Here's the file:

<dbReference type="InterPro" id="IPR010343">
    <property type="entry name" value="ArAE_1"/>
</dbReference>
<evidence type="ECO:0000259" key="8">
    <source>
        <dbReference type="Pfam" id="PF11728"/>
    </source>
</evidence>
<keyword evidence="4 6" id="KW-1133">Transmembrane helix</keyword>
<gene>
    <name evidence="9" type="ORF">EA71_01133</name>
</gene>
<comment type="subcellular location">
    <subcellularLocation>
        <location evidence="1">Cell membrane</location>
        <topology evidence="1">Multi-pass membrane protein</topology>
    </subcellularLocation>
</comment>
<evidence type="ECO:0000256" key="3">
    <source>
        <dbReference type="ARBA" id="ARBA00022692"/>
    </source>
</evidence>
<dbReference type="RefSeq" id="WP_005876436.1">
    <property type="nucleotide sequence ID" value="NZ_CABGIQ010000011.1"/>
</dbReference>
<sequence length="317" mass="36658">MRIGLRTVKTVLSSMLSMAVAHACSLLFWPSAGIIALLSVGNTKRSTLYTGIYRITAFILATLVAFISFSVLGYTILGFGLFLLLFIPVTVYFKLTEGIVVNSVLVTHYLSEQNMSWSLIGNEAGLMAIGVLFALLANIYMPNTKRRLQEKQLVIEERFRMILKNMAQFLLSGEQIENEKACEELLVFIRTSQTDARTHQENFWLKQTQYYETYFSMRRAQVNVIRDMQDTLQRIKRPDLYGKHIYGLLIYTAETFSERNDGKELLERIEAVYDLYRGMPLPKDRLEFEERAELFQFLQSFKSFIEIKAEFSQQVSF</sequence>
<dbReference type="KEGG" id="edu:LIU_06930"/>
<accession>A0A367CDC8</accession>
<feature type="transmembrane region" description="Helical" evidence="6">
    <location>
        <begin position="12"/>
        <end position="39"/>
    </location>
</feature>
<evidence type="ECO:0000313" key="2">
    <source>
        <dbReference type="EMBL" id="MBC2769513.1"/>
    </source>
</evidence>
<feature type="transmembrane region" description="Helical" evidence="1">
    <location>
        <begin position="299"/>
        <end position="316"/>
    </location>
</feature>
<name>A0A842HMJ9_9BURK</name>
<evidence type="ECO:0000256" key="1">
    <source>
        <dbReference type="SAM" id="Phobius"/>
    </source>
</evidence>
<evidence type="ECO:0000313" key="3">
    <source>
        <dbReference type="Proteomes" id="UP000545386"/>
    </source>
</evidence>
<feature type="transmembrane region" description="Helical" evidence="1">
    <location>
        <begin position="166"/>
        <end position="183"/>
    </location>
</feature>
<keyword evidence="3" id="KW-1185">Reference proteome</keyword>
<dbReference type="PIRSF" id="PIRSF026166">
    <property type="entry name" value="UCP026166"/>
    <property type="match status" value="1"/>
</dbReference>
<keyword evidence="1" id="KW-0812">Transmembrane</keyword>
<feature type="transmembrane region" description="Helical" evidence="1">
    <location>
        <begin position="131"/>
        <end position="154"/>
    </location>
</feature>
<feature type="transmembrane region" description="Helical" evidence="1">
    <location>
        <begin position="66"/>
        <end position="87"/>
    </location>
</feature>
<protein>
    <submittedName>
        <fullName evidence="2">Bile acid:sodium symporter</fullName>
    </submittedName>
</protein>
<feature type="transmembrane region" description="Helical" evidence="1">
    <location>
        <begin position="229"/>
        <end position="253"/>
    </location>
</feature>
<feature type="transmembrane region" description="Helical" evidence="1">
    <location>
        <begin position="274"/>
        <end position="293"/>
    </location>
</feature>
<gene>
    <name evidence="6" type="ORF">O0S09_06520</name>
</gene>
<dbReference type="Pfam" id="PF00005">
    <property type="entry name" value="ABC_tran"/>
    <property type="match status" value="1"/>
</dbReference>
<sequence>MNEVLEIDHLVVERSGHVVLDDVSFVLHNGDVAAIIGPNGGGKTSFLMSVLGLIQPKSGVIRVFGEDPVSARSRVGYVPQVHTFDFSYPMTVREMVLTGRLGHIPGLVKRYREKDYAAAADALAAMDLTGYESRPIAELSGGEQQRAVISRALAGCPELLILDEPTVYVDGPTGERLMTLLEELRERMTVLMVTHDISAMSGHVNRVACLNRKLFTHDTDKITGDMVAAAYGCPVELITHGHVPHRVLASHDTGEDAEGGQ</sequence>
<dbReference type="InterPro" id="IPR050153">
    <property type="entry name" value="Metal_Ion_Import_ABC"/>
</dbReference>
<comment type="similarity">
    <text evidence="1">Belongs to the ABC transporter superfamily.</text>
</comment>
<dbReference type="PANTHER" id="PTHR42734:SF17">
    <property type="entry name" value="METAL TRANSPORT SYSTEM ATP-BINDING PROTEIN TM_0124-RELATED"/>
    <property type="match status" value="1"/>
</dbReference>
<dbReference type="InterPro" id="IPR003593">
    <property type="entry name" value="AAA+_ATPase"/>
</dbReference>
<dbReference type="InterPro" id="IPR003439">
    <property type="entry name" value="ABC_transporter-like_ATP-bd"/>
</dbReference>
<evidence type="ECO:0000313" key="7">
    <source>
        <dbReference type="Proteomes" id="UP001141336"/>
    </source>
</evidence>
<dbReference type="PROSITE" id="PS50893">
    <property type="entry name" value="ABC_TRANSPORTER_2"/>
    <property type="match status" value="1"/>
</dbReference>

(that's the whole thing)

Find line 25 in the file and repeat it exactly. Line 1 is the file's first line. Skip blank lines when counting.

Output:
    <property type="nucleotide sequence ID" value="NZ_CABGIQ010000011.1"/>